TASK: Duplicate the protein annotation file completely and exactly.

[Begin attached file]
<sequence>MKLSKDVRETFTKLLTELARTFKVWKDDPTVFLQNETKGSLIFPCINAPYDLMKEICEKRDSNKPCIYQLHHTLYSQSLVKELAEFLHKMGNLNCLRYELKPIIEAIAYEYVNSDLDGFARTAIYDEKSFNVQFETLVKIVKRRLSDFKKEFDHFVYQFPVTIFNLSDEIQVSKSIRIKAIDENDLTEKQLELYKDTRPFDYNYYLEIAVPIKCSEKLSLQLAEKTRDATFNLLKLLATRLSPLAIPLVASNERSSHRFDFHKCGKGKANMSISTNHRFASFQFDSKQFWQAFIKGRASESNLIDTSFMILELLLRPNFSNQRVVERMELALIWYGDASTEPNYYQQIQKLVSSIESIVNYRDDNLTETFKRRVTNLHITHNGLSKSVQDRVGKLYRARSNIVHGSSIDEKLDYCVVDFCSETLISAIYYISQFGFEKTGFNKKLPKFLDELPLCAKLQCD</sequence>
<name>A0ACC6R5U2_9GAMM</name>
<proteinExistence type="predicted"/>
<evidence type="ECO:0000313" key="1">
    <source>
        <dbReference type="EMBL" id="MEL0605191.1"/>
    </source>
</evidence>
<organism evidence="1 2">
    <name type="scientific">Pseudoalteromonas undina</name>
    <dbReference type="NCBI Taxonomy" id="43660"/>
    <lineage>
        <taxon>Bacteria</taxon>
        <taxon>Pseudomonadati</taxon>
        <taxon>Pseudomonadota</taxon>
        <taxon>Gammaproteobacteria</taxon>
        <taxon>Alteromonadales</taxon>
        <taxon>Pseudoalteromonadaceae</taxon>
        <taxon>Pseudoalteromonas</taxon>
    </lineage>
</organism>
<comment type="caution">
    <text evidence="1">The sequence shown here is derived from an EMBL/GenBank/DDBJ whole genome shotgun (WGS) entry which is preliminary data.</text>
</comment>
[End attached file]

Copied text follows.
<sequence>MKLSKDVRETFTKLLTELARTFKVWKDDPTVFLQNETKGSLIFPCINAPYDLMKEICEKRDSNKPCIYQLHHTLYSQSLVKELAEFLHKMGNLNCLRYELKPIIEAIAYEYVNSDLDGFARTAIYDEKSFNVQFETLVKIVKRRLSDFKKEFDHFVYQFPVTIFNLSDEIQVSKSIRIKAIDENDLTEKQLELYKDTRPFDYNYYLEIAVPIKCSEKLSLQLAEKTRDATFNLLKLLATRLSPLAIPLVASNERSSHRFDFHKCGKGKANMSISTNHRFASFQFDSKQFWQAFIKGRASESNLIDTSFMILELLLRPNFSNQRVVERMELALIWYGDASTEPNYYQQIQKLVSSIESIVNYRDDNLTETFKRRVTNLHITHNGLSKSVQDRVGKLYRARSNIVHGSSIDEKLDYCVVDFCSETLISAIYYISQFGFEKTGFNKKLPKFLDELPLCAKLQCD</sequence>
<name>A0ACC6R5U2_9GAMM</name>
<proteinExistence type="predicted"/>
<evidence type="ECO:0000313" key="1">
    <source>
        <dbReference type="EMBL" id="MEL0605191.1"/>
    </source>
</evidence>
<organism evidence="1 2">
    <name type="scientific">Pseudoalteromonas undina</name>
    <dbReference type="NCBI Taxonomy" id="43660"/>
    <lineage>
        <taxon>Bacteria</taxon>
        <taxon>Pseudomonadati</taxon>
        <taxon>Pseudomonadota</taxon>
        <taxon>Gammaproteobacteria</taxon>
        <taxon>Alteromonadales</taxon>
        <taxon>Pseudoalteromonadaceae</taxon>
        <taxon>Pseudoalteromonas</taxon>
    </lineage>
</organism>
<comment type="caution">
    <text evidence="1">The sequence shown here is derived from an EMBL/GenBank/DDBJ whole genome shotgun (WGS) entry which is preliminary data.</text>
</comment>